I am constantly surprised by the techno-democrats assertions that the Christian right is as blindly fanatical as we hear the radical Muslims are. We believe that God has a purpose with this world, these people (All of them, starting with the Jews, and then with the gentiles), and this life. A personal God, who created each one of us on purpose, knows each of us completely, and loves each of us unconditionally. That is the God the Bible teaches.

    But an argument can only stand on the authority of scripture if both participants recognize that authority. Otherwise, the wisdom proclaimed may be just as correct, the authority of scripture just as true in reality, but if my fellow debator does not recognize, no argument based on a biblical foundation will stand in her eyes. And isn’t that the point?

    So, yes, I agree, the truths of religion must be translated to universal values if they are to be spread. And I believe the majority of them are. But the Bible is primarily concerned with the relationship between each individual and God, through Jesus Christ. And much of the background for this relationship is available only through scripture. And when the truth of scripture coincides with a person’s own life experience (I am not fulfilled by my work, my wife, my success, whatever) that person begins to ascribe more credence to the message of the bible. We call it salvation, and it is a universal need, as well as a universal gift from the Lord.

  • Do you mean “universal” values or “widely held” values? There are no universally held values. Anything anyone claims is a value, I am confident I can find someone who claims it is evil, and believes so as strongly as the former.

    And if you mean widely held – well, Christians have already won that, haven’t they?

    So what are you really saying? In whose terms do the religiously motivated need to justify their positions?

    I’d also claim that politics does not seem to be about rational persuasion. It’s about (a) raw exercise of power and (b) emotional persuasion. So, shouldn’t they justify their positions in terms of how people “feel” about things?

  • I think there are universal values. It doesn’t matter if someone thinks as strongly that it’s evil — we have to accept the fact that some values are better than others.

  • It’s tough to develop criteria we all can agree on but it’s possible. The UN has a “universal list of human rights” — Iran might not agree with it, but it doesn’t make the list any less valid, as most nations and people endorse it.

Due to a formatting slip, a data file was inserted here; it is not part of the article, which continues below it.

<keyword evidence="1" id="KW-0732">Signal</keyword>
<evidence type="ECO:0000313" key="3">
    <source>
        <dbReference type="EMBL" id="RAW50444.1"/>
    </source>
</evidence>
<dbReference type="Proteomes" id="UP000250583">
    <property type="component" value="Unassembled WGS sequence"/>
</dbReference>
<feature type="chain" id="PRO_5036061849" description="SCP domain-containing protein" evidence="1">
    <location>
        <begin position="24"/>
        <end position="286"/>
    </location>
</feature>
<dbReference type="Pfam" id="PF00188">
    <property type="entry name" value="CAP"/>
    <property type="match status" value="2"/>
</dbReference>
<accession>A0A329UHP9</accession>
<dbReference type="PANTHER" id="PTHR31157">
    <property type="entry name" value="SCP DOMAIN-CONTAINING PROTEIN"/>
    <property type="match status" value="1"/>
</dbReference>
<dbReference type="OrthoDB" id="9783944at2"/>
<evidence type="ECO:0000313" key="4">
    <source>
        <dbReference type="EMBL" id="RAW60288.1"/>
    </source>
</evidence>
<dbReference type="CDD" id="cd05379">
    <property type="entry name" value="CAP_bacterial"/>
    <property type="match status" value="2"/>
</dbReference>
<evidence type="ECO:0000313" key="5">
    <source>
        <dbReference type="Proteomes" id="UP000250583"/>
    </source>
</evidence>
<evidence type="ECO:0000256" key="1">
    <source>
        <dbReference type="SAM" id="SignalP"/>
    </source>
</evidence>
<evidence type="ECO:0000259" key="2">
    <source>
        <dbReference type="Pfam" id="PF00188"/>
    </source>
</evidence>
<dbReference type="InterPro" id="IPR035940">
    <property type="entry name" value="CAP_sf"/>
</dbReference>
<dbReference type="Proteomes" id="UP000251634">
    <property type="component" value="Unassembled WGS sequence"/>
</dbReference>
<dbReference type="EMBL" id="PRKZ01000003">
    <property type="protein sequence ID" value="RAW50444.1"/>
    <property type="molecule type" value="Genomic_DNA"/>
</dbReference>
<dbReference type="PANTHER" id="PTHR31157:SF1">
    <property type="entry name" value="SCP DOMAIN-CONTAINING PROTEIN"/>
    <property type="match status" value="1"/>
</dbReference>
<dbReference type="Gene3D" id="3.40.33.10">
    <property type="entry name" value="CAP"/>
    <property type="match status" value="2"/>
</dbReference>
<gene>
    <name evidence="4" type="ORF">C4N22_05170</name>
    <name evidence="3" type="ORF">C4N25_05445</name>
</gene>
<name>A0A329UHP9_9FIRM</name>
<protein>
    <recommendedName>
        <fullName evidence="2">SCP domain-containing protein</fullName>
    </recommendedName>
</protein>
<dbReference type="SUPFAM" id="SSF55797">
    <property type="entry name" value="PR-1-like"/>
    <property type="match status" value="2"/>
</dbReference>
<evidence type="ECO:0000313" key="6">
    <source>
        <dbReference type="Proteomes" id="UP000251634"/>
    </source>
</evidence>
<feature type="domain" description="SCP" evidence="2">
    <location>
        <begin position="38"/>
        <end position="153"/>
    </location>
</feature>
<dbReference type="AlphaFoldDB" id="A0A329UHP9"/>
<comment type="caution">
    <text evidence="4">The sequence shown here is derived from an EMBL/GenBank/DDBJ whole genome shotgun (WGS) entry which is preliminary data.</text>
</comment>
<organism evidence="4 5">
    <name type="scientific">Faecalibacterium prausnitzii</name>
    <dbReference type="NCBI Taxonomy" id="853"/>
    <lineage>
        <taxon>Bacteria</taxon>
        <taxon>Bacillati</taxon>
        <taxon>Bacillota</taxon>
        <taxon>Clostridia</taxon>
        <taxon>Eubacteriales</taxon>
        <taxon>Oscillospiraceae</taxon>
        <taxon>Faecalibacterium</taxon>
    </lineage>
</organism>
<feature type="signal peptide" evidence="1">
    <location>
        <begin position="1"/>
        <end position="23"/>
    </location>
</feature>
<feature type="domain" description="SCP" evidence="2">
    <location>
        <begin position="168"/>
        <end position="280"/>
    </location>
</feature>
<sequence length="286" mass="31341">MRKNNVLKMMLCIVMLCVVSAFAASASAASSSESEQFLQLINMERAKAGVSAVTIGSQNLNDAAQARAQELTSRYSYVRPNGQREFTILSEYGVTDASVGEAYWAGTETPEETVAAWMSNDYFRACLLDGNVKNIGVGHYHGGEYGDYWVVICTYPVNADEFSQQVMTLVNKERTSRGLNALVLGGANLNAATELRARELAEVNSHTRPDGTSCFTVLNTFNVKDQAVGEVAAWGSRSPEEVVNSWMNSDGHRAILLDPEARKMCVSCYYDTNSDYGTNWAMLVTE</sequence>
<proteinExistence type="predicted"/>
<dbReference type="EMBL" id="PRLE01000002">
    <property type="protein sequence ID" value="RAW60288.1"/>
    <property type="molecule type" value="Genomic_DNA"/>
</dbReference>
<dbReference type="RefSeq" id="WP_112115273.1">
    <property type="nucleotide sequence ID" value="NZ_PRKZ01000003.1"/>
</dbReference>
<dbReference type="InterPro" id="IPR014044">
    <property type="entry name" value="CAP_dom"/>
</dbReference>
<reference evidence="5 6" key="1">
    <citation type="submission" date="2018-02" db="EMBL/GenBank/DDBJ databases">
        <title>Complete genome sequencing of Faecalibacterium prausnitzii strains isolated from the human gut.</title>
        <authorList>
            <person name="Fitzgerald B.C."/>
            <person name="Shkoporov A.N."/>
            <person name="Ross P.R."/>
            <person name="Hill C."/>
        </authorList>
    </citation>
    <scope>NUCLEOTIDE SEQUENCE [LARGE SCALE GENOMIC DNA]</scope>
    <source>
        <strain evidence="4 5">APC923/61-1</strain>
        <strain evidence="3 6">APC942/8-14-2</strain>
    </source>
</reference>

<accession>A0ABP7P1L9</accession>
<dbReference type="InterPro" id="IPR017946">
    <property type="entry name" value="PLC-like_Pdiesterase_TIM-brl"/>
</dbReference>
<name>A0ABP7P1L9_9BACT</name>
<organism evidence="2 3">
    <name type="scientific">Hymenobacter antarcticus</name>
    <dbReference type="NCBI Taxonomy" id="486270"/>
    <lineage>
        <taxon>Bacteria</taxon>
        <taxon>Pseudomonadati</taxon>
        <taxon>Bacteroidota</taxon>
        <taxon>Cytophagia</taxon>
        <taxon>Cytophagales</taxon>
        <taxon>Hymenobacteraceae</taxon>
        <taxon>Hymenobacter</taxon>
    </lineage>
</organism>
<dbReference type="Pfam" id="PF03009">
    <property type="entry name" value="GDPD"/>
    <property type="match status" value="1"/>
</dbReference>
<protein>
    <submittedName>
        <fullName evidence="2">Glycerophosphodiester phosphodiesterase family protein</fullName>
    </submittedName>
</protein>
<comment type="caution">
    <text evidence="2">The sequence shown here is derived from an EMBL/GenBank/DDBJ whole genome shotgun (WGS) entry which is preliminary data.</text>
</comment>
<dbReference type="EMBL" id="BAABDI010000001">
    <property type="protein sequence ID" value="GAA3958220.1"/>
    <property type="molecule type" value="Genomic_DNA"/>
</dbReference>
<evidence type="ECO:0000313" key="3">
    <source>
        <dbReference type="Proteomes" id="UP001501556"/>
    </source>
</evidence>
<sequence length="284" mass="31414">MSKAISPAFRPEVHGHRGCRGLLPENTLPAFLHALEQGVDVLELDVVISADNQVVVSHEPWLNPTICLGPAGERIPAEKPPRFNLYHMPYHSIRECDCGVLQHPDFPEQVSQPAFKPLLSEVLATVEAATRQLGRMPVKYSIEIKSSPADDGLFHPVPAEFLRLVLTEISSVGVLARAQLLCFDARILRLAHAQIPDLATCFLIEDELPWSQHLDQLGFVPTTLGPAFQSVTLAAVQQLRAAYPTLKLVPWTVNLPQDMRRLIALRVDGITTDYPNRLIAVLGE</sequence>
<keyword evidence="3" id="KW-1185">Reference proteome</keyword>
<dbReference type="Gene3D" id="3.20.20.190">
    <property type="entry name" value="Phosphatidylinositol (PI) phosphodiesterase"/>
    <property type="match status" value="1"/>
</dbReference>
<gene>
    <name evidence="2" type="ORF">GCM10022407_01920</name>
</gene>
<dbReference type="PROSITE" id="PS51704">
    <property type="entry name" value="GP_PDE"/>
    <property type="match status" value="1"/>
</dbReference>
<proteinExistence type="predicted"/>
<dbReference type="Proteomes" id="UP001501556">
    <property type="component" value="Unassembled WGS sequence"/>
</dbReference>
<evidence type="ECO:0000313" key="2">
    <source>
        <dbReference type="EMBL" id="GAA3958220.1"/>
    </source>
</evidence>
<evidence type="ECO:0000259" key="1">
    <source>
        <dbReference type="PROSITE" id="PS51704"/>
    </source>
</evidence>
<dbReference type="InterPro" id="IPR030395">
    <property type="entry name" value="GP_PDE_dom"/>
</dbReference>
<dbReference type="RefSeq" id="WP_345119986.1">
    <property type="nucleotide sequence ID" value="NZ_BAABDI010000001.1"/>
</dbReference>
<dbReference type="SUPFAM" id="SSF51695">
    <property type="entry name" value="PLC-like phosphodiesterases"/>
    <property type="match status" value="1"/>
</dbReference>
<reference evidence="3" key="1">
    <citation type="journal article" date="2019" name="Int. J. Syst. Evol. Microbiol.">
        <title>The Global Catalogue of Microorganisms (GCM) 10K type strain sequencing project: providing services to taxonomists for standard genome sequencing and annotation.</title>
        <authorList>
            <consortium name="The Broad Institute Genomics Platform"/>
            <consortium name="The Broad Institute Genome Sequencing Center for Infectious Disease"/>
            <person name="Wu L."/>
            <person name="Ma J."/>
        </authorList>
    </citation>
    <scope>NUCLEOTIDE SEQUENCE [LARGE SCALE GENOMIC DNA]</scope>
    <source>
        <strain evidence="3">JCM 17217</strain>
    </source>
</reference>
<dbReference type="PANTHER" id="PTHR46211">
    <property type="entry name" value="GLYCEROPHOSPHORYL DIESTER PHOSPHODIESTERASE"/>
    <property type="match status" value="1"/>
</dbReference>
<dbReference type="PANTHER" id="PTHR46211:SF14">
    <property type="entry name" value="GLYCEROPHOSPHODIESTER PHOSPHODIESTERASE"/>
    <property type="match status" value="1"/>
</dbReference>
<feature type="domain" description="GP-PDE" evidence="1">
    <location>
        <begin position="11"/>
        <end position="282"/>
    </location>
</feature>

It’s impossible to justify values as universal through any logical means, which makes the process as irrational as Christianity. This doesn’t mean we shouldn’t use our intuition to develop these values, and we should reject relativistic arguments such as “But it’s part of African culture to rip the clitoris out of young women” as plain stupid.

  • Ben, I don’t think it is fair to say that Christianity is irrational. Great Christian thinkers like Thomas Aquinas has used reason and logic on the foundation of Christian premises. You could say that the premises that Christians hold are untrue and when used with reason and logic lead to faulty conclusions but it’s not inheritably irrational. There are atheist who are totally rational and logical based on the premises that they hold, doesn’t make them right, but it doesn’t make them irrational ether.

    If it’s impossible to justify values then I would say that there is no such thing as a universal value. When you stated that we should use our intuition in relation to universal values I think you are onto something. As part of what it means to be human, we have written into us a basic foundation for what is right and wrong. This is to say we have natural law written into our hearts as humans. I suggest you read C.S. Lewis’s book Mere Christianity which has a chapter on natural law. I think you will find it interesting. And at the very least you will come away with a better understanding of where Christians are coming from.